Unable to ignore Apple and Google’s efforts to infiltrate the dashboard, car makers are picking different routes to collaborate and compete, with driver data the prize. Platforms likeAndroid Auto and CarPlay – which allow smartphone users to plug their device into a car, see a subset of apps and services more safely displayed on the vehicle’s own systems, and control them both by voice and physical buttons – are increasingly being expected by new car buyers. Tensions around what data sharing is required has slowed the spread, however, as manufacturers wrestle with the pros and cons of allowing Apple and Google into their dashboards.
Scion’s youth-focused iA sedan and iM hatchback, for instance, aggressively target just the sort of smartphone-centric audience the infotainment platforms are intended for, but Doug Murtha, group VP of Scion, told SlashGear that disagreements over the personal information sharing side has kept the brakes on.
“There are some contractual interests with those companies in terms of data,” Murtha told us. “We have looked at it, it’s something we’re interested in studying, but so far we haven’t been able to find terms that satisfy all involved.”
Toyota, Scion’s parent company, is the biggest CarPlay and Android Auto hold-out. However, other carmakers which have agreed to use the software are still pushing back.
Both Google and Apple “asked for more data than we were willing to share,” a Volkswagen spokesperson told Reuters, though said it was sharing “data points that are important to providing the best apps performance and user experience.”
Ford, meanwhile, is a CarPlay and Android Auto partner, but is also counting on the newly-released SYNC 3, its own infotainment system with support for apps and services running on a connected smartphone, to maintain some degree of control over the dashboard. Part of that is limiting what information is shared with its partners, like engine metrics, gas consumption, range remaining, and other telemetry.
“We need to control access to that data,” Don Butler, executive director of connected vehicle and services at Ford told Reuters, describing that balance as essential in order for car companies to “protect our ability to create value” with the new breed of digital services.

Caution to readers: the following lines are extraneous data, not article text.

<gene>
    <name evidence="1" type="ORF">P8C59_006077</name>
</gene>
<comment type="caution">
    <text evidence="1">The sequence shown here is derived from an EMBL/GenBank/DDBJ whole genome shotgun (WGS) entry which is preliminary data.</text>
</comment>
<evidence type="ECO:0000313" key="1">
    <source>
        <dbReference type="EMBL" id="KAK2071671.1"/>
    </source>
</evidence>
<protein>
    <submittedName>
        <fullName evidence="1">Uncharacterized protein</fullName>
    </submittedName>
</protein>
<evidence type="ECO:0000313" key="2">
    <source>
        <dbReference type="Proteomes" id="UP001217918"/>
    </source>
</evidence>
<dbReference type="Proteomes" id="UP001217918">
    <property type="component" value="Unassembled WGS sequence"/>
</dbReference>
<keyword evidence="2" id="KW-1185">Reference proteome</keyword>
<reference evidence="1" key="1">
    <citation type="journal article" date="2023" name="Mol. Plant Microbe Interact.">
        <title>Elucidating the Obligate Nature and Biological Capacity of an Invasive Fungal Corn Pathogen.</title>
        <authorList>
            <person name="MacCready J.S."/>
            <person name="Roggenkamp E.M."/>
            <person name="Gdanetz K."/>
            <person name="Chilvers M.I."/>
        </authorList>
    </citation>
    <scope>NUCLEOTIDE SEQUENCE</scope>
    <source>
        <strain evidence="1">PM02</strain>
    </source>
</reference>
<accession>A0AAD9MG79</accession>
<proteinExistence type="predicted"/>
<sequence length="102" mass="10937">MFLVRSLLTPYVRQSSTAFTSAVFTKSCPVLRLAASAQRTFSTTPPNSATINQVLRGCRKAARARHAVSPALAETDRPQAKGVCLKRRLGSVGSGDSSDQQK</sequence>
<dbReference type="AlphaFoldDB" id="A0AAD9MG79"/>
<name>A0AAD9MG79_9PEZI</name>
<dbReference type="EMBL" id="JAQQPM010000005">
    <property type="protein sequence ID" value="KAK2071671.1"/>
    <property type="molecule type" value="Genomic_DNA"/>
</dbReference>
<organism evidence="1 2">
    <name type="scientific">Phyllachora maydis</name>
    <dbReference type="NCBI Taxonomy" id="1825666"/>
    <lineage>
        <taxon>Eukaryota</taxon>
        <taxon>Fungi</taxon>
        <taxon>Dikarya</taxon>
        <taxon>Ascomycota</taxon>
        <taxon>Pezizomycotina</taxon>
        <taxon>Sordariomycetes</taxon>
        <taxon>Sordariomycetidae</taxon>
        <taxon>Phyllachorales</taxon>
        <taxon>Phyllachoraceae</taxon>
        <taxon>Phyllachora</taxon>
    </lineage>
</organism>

To help with that, Ford developed a connectivity standard to allow third-party developers to easily link their smartphone apps with in-car systems, and then released it as SmartDeviceLink under an open-source license. The same underlying technology as powers SYNC 3, it means app-makers could release a single version of their software that would work smoothly with a number of different car makes and models.
Toyota confirmed earlier this year that it was considering using SmartDeviceLink for its own next-gen dashboard systems.
GM, meanwhile, has taken the extreme opposite stance to Toyota, rapidly embracing Google and Apple across the bulk of its range. Many 2016 cars from GM brands – including Chevrolet and Buick – will support Android Auto and CarPlay, though the company still sees a place for its own infotainment systems, not to mention an advantage.
Access to the underlying telemetry is key to that, Chevrolet’s Dan Kinney, director of user experience, told SlashGear, especially since manufacturers can’t ignore the rising number of people who expect to be able to connect their smartphone to their car.
As Chevy approaches it, much of what CarPlay and Android Auto offer are table-stakes: its own apps and features could tie into deeper car data to deliver experiences a level above. “The question we ask ourselves is whether you could do this on a bus,” Kinney told us, such as streaming music or checking a route, “or whether it depends on the data you get from the car.”
Nonetheless, that data is available out there, whether drivers are willingly giving it up or otherwise. A wealth of information has already been flowing out of cars’ ODB-II ports, a socket under the dashboard of most new cars made since 1996 that gives government-mandated access to things like engine status, speed, and more.
That’s a telemetry-teat that startups like Automatic have already latched onto, while more recently Vinli has revealed intentions to bake its backchannel access into vehicles by potentially including it as part of the wiring loom itself.
Even apps like Waze, which allow drivers to record congestion and accidents while on the move, but also use passive tracking of vehicle speed and more to figure out road conditions, are bypassing automaker systems and shifting attention and interaction to phone screens.
Chevrolet sees its new partners/rivals as a positive challenge, however. “This is going to push us to get better, we’re going to spend a lot more time designing that,” Kinney argued, though the car firm still considers itself a gatekeeper.
“It’s our job to be a safeguard,” the UX chief concluded, “to make sure we’re not giving Google everything about the driver’s data.”